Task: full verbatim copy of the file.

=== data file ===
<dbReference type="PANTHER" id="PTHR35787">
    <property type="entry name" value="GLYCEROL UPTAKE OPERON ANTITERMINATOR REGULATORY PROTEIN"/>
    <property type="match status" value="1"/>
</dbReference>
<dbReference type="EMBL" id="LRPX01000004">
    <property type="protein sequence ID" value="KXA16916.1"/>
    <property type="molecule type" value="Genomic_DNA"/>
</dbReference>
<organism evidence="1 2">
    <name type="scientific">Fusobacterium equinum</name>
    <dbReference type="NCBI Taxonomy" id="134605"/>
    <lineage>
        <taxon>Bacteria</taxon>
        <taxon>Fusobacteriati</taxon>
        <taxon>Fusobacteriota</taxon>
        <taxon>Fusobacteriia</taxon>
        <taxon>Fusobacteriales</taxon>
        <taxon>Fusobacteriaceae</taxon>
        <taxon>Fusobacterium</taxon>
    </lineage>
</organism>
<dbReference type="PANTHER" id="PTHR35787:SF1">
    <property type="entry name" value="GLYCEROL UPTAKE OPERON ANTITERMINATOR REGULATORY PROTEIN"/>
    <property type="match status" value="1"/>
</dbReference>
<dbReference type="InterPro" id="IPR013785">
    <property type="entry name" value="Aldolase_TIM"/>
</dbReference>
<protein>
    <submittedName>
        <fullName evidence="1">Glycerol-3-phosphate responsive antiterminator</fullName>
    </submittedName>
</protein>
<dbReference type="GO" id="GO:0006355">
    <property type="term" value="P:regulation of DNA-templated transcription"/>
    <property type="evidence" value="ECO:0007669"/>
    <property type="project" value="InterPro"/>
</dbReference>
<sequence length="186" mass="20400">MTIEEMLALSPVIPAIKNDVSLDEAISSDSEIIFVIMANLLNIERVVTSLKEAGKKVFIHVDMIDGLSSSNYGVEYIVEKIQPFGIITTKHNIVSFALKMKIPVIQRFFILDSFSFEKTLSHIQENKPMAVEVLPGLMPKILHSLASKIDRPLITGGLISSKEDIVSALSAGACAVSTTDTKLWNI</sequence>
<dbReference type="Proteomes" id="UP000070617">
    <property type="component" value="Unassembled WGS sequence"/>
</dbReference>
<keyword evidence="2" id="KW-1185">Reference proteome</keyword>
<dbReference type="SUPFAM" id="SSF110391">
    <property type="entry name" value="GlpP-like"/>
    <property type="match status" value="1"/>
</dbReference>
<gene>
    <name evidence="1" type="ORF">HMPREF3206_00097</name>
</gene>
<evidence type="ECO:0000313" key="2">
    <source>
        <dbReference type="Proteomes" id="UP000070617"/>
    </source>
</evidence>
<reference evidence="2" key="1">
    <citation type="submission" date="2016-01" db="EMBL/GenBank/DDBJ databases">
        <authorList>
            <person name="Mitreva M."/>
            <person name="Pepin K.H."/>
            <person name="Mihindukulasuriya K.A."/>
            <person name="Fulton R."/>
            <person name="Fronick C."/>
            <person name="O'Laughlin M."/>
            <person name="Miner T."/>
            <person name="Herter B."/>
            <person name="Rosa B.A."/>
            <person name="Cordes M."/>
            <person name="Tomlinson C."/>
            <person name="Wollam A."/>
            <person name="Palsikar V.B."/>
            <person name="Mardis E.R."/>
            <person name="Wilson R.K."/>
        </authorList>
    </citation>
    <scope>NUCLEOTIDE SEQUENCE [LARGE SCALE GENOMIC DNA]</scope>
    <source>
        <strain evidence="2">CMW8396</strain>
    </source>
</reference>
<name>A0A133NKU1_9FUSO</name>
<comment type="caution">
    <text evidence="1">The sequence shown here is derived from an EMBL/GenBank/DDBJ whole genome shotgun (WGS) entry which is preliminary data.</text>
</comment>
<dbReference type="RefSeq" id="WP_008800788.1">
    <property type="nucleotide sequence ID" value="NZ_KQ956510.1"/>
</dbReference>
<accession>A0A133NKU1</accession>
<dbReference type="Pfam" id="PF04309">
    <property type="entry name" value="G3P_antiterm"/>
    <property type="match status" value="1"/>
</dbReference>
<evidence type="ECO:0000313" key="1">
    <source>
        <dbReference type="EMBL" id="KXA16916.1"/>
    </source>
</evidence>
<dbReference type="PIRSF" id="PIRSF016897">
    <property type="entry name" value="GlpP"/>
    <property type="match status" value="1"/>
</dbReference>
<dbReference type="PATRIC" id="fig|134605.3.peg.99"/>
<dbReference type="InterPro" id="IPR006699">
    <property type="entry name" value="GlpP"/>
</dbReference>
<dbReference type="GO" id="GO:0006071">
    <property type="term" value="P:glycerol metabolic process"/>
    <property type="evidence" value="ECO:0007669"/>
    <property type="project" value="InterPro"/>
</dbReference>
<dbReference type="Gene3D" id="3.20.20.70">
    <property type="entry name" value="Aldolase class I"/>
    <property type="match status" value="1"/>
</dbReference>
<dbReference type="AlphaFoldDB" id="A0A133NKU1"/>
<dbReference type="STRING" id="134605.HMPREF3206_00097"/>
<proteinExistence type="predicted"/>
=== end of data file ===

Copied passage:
<dbReference type="PANTHER" id="PTHR35787">
    <property type="entry name" value="GLYCEROL UPTAKE OPERON ANTITERMINATOR REGULATORY PROTEIN"/>
    <property type="match status" value="1"/>
</dbReference>
<dbReference type="EMBL" id="LRPX01000004">
    <property type="protein sequence ID" value="KXA16916.1"/>
    <property type="molecule type" value="Genomic_DNA"/>
</dbReference>
<organism evidence="1 2">
    <name type="scientific">Fusobacterium equinum</name>
    <dbReference type="NCBI Taxonomy" id="134605"/>
    <lineage>
        <taxon>Bacteria</taxon>
        <taxon>Fusobacteriati</taxon>
        <taxon>Fusobacteriota</taxon>
        <taxon>Fusobacteriia</taxon>
        <taxon>Fusobacteriales</taxon>
        <taxon>Fusobacteriaceae</taxon>
        <taxon>Fusobacterium</taxon>
    </lineage>
</organism>
<dbReference type="PANTHER" id="PTHR35787:SF1">
    <property type="entry name" value="GLYCEROL UPTAKE OPERON ANTITERMINATOR REGULATORY PROTEIN"/>
    <property type="match status" value="1"/>
</dbReference>
<dbReference type="InterPro" id="IPR013785">
    <property type="entry name" value="Aldolase_TIM"/>
</dbReference>
<protein>
    <submittedName>
        <fullName evidence="1">Glycerol-3-phosphate responsive antiterminator</fullName>
    </submittedName>
</protein>
<dbReference type="GO" id="GO:0006355">
    <property type="term" value="P:regulation of DNA-templated transcription"/>
    <property type="evidence" value="ECO:0007669"/>
    <property type="project" value="InterPro"/>
</dbReference>
<sequence length="186" mass="20400">MTIEEMLALSPVIPAIKNDVSLDEAISSDSEIIFVIMANLLNIERVVTSLKEAGKKVFIHVDMIDGLSSSNYGVEYIVEKIQPFGIITTKHNIVSFALKMKIPVIQRFFILDSFSFEKTLSHIQENKPMAVEVLPGLMPKILHSLASKIDRPLITGGLISSKEDIVSALSAGACAVSTTDTKLWNI</sequence>
<dbReference type="Proteomes" id="UP000070617">
    <property type="component" value="Unassembled WGS sequence"/>
</dbReference>
<keyword evidence="2" id="KW-1185">Reference proteome</keyword>
<dbReference type="SUPFAM" id="SSF110391">
    <property type="entry name" value="GlpP-like"/>
    <property type="match status" value="1"/>
</dbReference>
<gene>
    <name evidence="1" type="ORF">HMPREF3206_00097</name>
</gene>
<evidence type="ECO:0000313" key="2">
    <source>
        <dbReference type="Proteomes" id="UP000070617"/>
    </source>
</evidence>
<reference evidence="2" key="1">
    <citation type="submission" date="2016-01" db="EMBL/GenBank/DDBJ databases">
        <authorList>
            <person name="Mitreva M."/>
            <person name="Pepin K.H."/>
            <person name="Mihindukulasuriya K.A."/>
            <person name="Fulton R."/>
            <person name="Fronick C."/>
            <person name="O'Laughlin M."/>
            <person name="Miner T."/>
            <person name="Herter B."/>
            <person name="Rosa B.A."/>
            <person name="Cordes M."/>
            <person name="Tomlinson C."/>
            <person name="Wollam A."/>
            <person name="Palsikar V.B."/>
            <person name="Mardis E.R."/>
            <person name="Wilson R.K."/>
        </authorList>
    </citation>
    <scope>NUCLEOTIDE SEQUENCE [LARGE SCALE GENOMIC DNA]</scope>
    <source>
        <strain evidence="2">CMW8396</strain>
    </source>
</reference>
<name>A0A133NKU1_9FUSO</name>
<comment type="caution">
    <text evidence="1">The sequence shown here is derived from an EMBL/GenBank/DDBJ whole genome shotgun (WGS) entry which is preliminary data.</text>
</comment>
<dbReference type="RefSeq" id="WP_008800788.1">
    <property type="nucleotide sequence ID" value="NZ_KQ956510.1"/>
</dbReference>
<accession>A0A133NKU1</accession>
<dbReference type="Pfam" id="PF04309">
    <property type="entry name" value="G3P_antiterm"/>
    <property type="match status" value="1"/>
</dbReference>
<evidence type="ECO:0000313" key="1">
    <source>
        <dbReference type="EMBL" id="KXA16916.1"/>
    </source>
</evidence>
<dbReference type="PIRSF" id="PIRSF016897">
    <property type="entry name" value="GlpP"/>
    <property type="match status" value="1"/>
</dbReference>
<dbReference type="PATRIC" id="fig|134605.3.peg.99"/>
<dbReference type="InterPro" id="IPR006699">
    <property type="entry name" value="GlpP"/>
</dbReference>
<dbReference type="GO" id="GO:0006071">
    <property type="term" value="P:glycerol metabolic process"/>
    <property type="evidence" value="ECO:0007669"/>
    <property type="project" value="InterPro"/>
</dbReference>
<dbReference type="Gene3D" id="3.20.20.70">
    <property type="entry name" value="Aldolase class I"/>
    <property type="match status" value="1"/>
</dbReference>
<dbReference type="AlphaFoldDB" id="A0A133NKU1"/>
<dbReference type="STRING" id="134605.HMPREF3206_00097"/>
<proteinExistence type="predicted"/>